I recall when I first starting learning jiu-jitsu that I was in love with the submissions. Weren’t we all? I was really fixated on learning just how many different ways I could choke, lock, crank, and twist the opponent’s body to achieve the tap.
My instructor said to me, “Don’t be in a hurry! Learn to control your opponent and then you can submit any time!”
Later when I became an instructor myself, I passed along that wisdom and added the question: how do you get there?
Sure you know the rear naked choke once you have secured your seat belt grip, but how do you get to the opponent’s back is the more important question.
One guy discussing the jiu-jitsu of the great Marcelo Garcia explained astutely, “Marcelo has a relatively simple game. He uses only a handful of submissions, but he has 1000 routes to get there.” Great observation!
Now think about your own game. Let’s say that you love to attack the back. Now how do you arrive in that position?
How do you take the back from each of the major ground positions in BJJ? This specific subject is really important for intermediate to advanced jiu-jitsu players.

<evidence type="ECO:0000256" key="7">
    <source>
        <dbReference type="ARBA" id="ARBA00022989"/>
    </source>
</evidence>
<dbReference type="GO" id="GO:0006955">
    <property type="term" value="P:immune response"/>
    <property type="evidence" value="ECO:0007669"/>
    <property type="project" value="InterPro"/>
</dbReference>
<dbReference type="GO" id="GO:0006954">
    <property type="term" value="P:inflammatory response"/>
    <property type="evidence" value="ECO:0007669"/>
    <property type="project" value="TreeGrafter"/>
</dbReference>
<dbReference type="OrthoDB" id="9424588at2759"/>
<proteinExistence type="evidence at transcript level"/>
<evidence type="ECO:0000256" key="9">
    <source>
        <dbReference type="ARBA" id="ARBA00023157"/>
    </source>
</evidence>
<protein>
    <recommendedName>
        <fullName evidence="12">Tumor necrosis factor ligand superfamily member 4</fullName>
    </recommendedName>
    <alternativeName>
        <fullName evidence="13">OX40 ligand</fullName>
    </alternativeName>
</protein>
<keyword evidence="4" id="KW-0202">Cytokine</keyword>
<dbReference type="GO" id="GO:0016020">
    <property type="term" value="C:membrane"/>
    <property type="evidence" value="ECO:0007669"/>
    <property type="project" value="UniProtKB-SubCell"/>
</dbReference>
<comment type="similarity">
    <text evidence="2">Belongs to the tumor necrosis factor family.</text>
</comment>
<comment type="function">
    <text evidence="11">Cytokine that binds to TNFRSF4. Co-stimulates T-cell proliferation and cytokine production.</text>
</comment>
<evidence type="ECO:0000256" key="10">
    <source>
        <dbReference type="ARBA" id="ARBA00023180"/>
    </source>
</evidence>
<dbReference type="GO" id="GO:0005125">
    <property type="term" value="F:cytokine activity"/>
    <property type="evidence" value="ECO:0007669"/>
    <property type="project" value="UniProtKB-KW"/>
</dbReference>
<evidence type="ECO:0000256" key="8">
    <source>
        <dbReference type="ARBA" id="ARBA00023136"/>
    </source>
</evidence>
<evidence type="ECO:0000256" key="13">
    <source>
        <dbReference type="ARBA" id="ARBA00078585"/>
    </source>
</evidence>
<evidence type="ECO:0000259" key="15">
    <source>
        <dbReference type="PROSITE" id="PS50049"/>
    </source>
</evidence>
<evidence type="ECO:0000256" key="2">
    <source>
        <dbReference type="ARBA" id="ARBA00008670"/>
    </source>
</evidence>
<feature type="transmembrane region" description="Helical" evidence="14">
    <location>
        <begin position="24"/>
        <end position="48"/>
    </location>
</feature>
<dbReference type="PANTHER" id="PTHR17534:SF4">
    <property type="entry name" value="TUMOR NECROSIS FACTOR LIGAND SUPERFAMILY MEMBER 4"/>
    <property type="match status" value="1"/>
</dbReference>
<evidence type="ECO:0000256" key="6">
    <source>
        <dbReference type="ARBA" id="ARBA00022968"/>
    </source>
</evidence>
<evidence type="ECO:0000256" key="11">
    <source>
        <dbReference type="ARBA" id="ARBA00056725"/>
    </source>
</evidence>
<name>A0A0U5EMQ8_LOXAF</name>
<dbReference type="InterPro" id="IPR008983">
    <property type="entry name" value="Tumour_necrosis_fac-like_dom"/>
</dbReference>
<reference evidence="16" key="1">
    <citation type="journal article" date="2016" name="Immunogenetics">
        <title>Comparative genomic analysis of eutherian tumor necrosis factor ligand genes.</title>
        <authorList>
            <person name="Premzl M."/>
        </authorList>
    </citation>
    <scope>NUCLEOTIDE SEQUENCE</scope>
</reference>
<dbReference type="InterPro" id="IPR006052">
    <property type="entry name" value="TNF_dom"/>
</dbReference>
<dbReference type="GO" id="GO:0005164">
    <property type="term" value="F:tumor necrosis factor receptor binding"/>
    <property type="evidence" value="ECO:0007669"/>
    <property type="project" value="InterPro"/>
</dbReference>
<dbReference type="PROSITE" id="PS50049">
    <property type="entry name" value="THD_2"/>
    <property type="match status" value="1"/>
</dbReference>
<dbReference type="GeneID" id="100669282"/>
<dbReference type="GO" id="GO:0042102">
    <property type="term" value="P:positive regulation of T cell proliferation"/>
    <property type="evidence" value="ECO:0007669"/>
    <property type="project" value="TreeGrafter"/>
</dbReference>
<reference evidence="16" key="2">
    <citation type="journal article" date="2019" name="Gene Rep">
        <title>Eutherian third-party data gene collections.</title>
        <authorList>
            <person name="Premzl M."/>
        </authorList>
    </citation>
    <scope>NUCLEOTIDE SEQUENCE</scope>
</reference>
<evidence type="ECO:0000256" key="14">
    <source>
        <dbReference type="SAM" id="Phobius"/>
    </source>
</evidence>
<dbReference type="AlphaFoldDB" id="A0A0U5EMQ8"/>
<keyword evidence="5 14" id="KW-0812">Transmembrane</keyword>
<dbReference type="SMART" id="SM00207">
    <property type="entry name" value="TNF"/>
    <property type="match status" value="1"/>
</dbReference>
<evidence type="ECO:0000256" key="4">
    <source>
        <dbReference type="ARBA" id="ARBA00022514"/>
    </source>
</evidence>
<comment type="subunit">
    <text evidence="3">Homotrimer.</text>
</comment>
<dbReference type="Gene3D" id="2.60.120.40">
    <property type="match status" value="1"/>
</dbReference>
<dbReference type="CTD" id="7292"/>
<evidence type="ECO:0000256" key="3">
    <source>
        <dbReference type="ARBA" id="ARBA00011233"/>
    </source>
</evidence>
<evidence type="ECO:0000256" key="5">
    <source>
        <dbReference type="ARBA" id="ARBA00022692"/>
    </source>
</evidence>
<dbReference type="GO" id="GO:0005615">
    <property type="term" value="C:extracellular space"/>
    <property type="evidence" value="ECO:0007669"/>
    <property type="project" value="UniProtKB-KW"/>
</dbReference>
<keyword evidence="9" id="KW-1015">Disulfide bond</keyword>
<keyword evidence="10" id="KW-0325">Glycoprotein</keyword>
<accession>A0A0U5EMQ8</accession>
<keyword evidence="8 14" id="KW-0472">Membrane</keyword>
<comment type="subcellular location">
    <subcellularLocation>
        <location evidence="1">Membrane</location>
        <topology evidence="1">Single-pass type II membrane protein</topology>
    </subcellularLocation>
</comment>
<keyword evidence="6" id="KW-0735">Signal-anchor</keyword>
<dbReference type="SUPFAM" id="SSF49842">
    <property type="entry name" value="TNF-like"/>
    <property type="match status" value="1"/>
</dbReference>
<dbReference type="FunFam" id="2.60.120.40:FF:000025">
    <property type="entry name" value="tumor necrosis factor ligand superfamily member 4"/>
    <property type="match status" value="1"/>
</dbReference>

One of the ways that I studied “how to get there” for the rear mount was to study MMA fights. Any fight that ended in a rear naked choke — the #1 successful submission in the UFC — I would review the video back to the point where the rear mount position was achieved.
What was the succession of events that lead to the back take? Was it a mistake by one of the fighters? Was it a result of strikes? What position immediately proceeded the back take?
I observed certain patterns that lead to back takes and took those findings to the mat and recreated them.
In your own jiu-jitsu game, look at your best positions and analyze the routes that you use to commonly get there.